Good Work
April 22, 2022
Recent Articles
5 Things I Wish All New Web Developers Knew
Tech Tip: Pick the Right Tool for the Job
Optimizing Your Website's Speed

(The following is an exceprt of a recent blog post by developer Andrew Menich. The full post provides significantly more detail.)

Websites are a lot like cars — if you take them into the shop for routine maintenance, they will last you a long time. It’s easy to let your website fall into this category of ​“if it’s not broke, don’t fix it.” While your website can’t get a flat tire, it can sometimes start to slow down or feel sluggish, so let’s take it into the shop and see what we can do to bring it back to peak performance.


First, does your entire website feel slow, or is it just slow on certain pages? Answering this question can help diagnose the problem and point to potential solutions. Whatever the case may be, identifying that the problem is localized to specific pages is valuable information before getting it fixed.


1. Only some of the pages on my site are slow
Here are some of the common causes and potential solutions when only some of the pages on your website are slow.


>> Images

Use modern formats like WebP and AVIF. These modern formats are made specifically for the web and deliver your photos at near-lossless compression for significantly less bandwidth than a traditional JPG or PNG format.


>> Background Videos

They slow down the initial page load, can distract users from your actual content, and can also have negative impacts on your site’s accessibility. The general consensus is that they probably aren’t worth it, so consider removing them entirely. If you’d prefer to keep one, make a few adjustments to keep its performance impact to a minimum.


>> Complex Logic / Filters + Sort Option

If you’re using Craft CMS, one of the first places to start in optimizing pages like this is to use eager-loading.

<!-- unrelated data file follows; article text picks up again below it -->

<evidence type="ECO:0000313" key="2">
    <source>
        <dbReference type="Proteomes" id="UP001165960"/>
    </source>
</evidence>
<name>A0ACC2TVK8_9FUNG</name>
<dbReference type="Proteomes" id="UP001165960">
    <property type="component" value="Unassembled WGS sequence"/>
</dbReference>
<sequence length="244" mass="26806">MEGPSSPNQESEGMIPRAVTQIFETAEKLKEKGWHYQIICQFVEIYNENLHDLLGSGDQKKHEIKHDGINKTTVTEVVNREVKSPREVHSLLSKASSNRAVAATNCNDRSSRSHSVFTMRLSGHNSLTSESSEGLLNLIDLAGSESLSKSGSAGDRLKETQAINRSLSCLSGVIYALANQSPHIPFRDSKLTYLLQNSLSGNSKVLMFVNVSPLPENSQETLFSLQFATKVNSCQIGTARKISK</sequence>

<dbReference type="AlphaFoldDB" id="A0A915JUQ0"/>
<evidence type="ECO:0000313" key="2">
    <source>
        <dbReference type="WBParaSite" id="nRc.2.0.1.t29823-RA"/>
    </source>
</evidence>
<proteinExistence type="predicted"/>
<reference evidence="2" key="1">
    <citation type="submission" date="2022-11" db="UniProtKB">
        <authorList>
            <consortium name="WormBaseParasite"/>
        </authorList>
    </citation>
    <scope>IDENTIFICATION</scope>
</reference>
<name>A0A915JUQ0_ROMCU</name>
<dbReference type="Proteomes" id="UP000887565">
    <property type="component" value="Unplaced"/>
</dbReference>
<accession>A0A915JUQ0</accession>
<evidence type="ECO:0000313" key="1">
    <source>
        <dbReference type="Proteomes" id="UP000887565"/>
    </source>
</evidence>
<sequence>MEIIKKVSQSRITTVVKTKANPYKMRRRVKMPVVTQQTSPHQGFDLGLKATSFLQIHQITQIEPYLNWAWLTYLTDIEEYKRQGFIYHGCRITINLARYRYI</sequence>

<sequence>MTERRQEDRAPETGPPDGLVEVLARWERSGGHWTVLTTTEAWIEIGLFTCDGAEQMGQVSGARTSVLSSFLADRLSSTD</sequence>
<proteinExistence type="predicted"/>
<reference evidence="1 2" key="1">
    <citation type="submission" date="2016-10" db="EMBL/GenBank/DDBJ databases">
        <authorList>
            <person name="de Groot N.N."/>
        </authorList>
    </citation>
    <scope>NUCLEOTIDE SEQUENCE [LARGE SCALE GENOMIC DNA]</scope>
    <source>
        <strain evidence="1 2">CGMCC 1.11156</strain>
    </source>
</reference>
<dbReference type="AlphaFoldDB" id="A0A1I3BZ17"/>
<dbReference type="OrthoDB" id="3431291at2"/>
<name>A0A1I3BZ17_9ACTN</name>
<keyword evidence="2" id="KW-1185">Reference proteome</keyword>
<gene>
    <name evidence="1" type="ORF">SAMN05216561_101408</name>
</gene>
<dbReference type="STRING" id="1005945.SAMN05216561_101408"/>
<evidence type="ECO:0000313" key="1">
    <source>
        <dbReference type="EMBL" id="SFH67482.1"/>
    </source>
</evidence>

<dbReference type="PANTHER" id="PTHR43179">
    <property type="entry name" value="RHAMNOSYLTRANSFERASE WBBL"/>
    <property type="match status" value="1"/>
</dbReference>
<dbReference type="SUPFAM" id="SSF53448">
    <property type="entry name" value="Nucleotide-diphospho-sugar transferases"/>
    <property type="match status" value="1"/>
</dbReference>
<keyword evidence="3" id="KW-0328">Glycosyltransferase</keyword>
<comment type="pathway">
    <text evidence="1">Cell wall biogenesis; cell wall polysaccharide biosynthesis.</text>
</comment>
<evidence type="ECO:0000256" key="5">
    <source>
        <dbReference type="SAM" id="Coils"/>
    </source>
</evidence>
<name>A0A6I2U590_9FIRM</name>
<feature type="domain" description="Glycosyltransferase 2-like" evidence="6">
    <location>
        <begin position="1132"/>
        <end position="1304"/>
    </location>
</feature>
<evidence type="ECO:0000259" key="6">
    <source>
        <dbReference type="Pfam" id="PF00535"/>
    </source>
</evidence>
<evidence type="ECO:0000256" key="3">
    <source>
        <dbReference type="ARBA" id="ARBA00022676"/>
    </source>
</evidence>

>> Embeds / iFrames

Most of the time these resources are not needed right away, so one solution to mitigate slow performance is to lazyload the embedded content. Lazyloading images works the same way it does for images as it simply waits until the embedded content is in view before downloading the resources required.


2. Nice try, but my whole site feels slow!

If it feels like your whole site is not performing as it should, we should examine what resources and other data are being loaded on each page. (Click here to read the full post, including specifics tips on how to handle each of the following areas:)

  • CSS
  • JavaScript
  • Fonts
  • Icon Fonts
  • Navigations / Other Global Site Elements
  • Caching
  • Tracking Scripts
  • Managing long-running processes
  • Web Server / Hosting

In Summary
When it comes to optimizing your website’s speed, there are a lot of factors and no single solution. Fortunately, almost all of these factors adhere to the principle of reducing the number and size of requests made by your website. Reduce the number and size of requests your website makes using the strategies above and you will be well on your way to a fast website.

Get all the tips. Read the blog post here.

Employee Spotlight
Zac Jensen
Learn more about our team
Get a web project - and a development process - that WOWS.
Contact us
insta   tw   web
Forward to a friend. You are receiving this email because you opted-in or have contacted us recently. We’ll never share your email address with anyone. You can unsubscribe here.